Taking a cue from the British and find a gutted fall coat.
Photo: Pino Grossetti / Mondadori Portfolio / Getty Images
There are three subjects (and only three subjects) on which Americans should always defer to Brits: pop rock, gin, and rain jackets. The U.K. Is, after all, nothing more or less than 6,289 loud, intoxicated, sodden islands. That’s why, come summer, when Yanks struggle to stay stylish, dry, and sweat-free all at the same time, we turn toward the other side of the Atlantic for help. Fortunately, it’s a special relationship and our British brothers have us covered.
“Since it is mostly warmer when it rains we have taken a page from the more upscale European fashion houses and are making coats more light or mid weight in nature,” says Mia Rothstein, style director of the classic outwear label London Fog. ”Most men wear a rain coat over a suit, blazer or sweater, so by eliminating the big bulky zip out feature prevalent in a lot of rainwear in the past, we have gone with a coat that is much more functional and multi seasonal.”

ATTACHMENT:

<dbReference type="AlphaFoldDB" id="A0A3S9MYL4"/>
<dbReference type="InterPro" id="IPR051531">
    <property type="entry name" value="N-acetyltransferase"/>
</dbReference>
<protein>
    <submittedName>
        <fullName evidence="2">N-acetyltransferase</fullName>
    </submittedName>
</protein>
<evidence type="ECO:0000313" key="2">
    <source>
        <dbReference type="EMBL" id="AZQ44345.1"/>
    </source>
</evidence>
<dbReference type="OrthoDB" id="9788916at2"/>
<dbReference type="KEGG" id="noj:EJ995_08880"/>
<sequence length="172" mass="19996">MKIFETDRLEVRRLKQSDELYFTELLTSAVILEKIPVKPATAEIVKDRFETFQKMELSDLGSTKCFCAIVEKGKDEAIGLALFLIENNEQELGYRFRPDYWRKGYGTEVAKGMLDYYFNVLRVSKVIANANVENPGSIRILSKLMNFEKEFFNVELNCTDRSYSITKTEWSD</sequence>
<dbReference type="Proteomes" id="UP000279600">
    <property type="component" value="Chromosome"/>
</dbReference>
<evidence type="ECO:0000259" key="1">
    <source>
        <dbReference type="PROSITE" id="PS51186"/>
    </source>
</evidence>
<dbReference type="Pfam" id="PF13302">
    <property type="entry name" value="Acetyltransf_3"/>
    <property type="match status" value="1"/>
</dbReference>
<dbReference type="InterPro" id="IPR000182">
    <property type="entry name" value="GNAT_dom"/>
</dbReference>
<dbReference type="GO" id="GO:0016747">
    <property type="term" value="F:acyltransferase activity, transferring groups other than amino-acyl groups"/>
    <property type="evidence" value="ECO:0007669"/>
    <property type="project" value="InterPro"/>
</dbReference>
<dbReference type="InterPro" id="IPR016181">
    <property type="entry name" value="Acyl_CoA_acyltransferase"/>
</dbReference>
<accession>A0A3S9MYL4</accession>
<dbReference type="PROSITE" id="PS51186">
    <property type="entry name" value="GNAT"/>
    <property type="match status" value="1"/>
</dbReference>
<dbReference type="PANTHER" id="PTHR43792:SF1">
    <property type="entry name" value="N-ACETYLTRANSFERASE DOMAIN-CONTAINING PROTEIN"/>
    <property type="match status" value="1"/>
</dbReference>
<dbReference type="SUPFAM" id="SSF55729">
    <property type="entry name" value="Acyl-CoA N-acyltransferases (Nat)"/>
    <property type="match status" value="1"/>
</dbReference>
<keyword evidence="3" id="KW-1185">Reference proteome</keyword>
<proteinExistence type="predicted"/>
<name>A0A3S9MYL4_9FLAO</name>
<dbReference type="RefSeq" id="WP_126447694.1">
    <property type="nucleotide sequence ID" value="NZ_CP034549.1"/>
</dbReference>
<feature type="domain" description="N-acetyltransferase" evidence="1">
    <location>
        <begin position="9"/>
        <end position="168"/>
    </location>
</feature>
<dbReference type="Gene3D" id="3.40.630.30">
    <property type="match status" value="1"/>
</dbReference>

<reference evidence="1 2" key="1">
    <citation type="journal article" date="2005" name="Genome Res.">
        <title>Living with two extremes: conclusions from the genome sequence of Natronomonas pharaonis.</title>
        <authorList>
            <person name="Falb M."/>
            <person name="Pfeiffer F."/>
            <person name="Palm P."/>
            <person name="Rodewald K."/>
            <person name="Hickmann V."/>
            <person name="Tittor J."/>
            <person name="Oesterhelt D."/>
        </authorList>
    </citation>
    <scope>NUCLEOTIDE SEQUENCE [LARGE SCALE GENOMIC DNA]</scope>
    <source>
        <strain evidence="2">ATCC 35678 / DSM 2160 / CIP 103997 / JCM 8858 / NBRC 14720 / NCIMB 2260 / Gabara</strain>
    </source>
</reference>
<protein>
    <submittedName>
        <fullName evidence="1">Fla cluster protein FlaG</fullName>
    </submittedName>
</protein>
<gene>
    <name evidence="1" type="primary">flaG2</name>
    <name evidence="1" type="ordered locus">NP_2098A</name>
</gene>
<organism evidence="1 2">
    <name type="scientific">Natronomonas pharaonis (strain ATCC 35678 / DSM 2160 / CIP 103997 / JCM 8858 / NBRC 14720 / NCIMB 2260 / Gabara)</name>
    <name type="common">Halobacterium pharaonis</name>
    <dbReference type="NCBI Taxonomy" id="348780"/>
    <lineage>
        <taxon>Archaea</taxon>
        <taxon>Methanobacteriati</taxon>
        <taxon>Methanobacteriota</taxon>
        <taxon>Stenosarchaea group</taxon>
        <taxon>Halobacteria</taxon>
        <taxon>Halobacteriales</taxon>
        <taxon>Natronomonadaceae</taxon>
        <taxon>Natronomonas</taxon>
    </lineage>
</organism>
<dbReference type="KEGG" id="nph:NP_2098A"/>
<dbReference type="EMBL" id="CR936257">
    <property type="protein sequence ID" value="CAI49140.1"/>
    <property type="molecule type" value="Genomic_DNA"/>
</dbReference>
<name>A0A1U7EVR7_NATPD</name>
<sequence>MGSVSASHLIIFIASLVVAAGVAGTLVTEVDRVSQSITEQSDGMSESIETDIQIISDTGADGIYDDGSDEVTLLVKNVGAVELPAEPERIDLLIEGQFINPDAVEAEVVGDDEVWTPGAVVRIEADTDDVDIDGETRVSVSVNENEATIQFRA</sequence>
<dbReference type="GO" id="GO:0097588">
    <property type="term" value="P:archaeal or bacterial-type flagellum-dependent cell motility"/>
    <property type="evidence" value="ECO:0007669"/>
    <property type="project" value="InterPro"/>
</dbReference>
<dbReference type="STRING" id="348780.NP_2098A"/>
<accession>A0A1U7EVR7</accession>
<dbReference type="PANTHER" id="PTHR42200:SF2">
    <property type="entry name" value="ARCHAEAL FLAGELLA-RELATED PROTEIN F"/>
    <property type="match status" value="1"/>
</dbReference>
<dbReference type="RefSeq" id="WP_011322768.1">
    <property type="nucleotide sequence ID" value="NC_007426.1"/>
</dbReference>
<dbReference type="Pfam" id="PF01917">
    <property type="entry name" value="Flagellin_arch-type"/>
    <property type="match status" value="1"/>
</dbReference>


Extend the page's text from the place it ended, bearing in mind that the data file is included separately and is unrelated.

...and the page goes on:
Photo Courtesy of London Fog
But solving the problem of sunshowers wasn’t as simple as just gutting the coats. The other part of the solution was substitution of lighter fabrics. Skipping the heavy fabrics and thick lines, they went high tech, deploying a poly rayon spans bonded to a waterproof breathable layer. It all sounds very Patagonia, but Rothstein says the performance wear is camouflaged with "herringbones, window panes and birds eye twills.” And therein lies the trick to wearing a rain jacket in summer: The jacket should look the same as the jacket you wear in late fall, but it should be constructed differently.
Overcast style doesn’t change season to season. Fabrics do. Which is why we’re rocking Fog’s navy number during this year’s El Niño-fueled drizzles. It doesn’t look out of place at a barbecue or in the entranceway of an office building and we never sweat through our shirt, which is a very good thing because that sort of moisture comes with a smell. Better to look like you’re dressed for autumn than look like you’re overdressed for summer.
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